But even the so-called ‘standard’ rooms are bigger than any superior room I’ve stayed in (Nick has actually had the number of rooms reduced to gain more space), and all have now been given a beautiful new look that includes some notably funky wallpaper that I love.
With 92 bedrooms and no two the same, ranging from intimate and cosy to spacious and decadent, sea view or garden view – even cottage-style suites and family rooms with bunk beds – there’s something for all generations here.
The vast corridors are now gleaming in their silvery grey and white decor, with atmospheric black and white framed photos of local scenes on the walls.
Wallow in the tub complete, I drag myself away from my private haven and descend to the ground floor. Young Daniel, who had greeted me on arrival with a beaming smile and polish that belied this being only his second day on conceirge duty, miraculously popped up again at the lift as I exited and ushered me into the spacious, airy Coast Restaurant.
Here head waiter Sergio Morretti was waiting to welcome me and I commented on how smart he looks, as do all the staff.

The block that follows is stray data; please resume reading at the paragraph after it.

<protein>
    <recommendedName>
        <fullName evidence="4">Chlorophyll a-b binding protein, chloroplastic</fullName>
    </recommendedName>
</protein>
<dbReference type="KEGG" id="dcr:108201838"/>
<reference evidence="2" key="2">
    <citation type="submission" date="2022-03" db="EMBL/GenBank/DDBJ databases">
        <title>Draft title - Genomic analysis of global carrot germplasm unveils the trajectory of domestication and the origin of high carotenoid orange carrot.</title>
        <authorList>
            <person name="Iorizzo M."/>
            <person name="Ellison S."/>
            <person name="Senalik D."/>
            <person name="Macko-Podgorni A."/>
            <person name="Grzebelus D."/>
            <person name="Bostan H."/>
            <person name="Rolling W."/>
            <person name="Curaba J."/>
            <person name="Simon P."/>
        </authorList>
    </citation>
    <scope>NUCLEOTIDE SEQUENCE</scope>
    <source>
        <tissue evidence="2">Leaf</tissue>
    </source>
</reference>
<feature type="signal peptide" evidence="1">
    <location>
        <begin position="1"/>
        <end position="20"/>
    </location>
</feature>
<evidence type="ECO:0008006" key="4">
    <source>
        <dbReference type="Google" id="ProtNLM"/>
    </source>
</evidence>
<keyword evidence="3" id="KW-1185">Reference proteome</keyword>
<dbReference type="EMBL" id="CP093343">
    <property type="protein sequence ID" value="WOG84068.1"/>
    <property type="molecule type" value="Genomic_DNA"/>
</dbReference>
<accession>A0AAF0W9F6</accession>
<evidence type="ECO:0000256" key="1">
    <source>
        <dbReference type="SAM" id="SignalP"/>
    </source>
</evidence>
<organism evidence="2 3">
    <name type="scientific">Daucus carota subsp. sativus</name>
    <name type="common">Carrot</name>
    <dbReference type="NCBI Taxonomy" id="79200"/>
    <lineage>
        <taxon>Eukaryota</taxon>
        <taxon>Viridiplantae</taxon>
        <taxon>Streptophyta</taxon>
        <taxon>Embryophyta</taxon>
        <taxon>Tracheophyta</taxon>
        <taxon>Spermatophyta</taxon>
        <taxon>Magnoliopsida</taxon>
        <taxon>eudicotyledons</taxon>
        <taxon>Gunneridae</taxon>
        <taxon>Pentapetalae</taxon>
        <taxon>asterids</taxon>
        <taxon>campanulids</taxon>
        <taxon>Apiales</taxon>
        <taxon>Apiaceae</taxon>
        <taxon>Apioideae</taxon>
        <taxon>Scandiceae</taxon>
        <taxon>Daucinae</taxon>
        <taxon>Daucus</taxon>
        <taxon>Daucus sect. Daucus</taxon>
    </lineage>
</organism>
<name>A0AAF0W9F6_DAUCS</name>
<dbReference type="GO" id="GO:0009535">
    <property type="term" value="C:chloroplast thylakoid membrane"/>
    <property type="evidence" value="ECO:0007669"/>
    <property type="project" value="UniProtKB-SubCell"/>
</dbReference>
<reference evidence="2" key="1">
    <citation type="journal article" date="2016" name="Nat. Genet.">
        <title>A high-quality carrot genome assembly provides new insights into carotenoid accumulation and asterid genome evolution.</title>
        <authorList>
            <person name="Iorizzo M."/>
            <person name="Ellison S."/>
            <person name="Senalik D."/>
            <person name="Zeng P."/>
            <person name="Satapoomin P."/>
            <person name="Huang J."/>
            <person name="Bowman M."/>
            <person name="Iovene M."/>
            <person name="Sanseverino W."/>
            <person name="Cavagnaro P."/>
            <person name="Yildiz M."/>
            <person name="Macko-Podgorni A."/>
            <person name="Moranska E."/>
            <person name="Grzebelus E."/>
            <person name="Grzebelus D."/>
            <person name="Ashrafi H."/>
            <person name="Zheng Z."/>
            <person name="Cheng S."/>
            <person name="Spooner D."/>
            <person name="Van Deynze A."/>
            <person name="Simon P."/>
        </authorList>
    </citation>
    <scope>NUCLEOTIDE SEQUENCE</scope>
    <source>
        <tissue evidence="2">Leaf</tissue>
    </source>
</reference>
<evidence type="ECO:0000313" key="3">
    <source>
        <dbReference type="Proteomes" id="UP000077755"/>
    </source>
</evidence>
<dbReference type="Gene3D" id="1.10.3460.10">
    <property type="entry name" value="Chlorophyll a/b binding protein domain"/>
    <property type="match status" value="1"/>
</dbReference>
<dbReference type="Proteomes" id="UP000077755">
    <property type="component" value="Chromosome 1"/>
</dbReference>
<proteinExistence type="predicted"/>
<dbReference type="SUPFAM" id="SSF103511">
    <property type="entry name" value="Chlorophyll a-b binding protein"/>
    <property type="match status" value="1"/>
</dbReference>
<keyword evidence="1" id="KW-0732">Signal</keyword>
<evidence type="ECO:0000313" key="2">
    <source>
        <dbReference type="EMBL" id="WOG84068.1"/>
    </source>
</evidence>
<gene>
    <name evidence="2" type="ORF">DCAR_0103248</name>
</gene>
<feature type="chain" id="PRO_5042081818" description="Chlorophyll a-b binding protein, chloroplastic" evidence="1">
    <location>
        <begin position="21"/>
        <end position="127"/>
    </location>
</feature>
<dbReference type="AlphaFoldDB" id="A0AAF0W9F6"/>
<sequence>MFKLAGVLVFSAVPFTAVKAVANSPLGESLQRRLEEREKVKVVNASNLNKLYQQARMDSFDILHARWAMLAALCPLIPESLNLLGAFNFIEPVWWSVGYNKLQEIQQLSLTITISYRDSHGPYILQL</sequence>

Service at the Hythe, by the way is impeccable, from Daniel’s first greeting to the efficient yet always warm welcome at reception and the restaurant staff, who deliver dishes in a calm, smoothly effortless manner that is deferential but entirely charming.
Food, I’ll be honest, hasn’t been the Imperial’s strongest side in the past but head chef John Bingley has changed that and it’s now on an entirely different level.
In its most recent report, the AA awarded the Hythe Imperial a rating of 82 per cent, two per cent up from last year’s report and close to the top of the band for four-star hotels (which goes up to 84 per cent). The restaurant has retained its AA rosette and I’m about to find out why.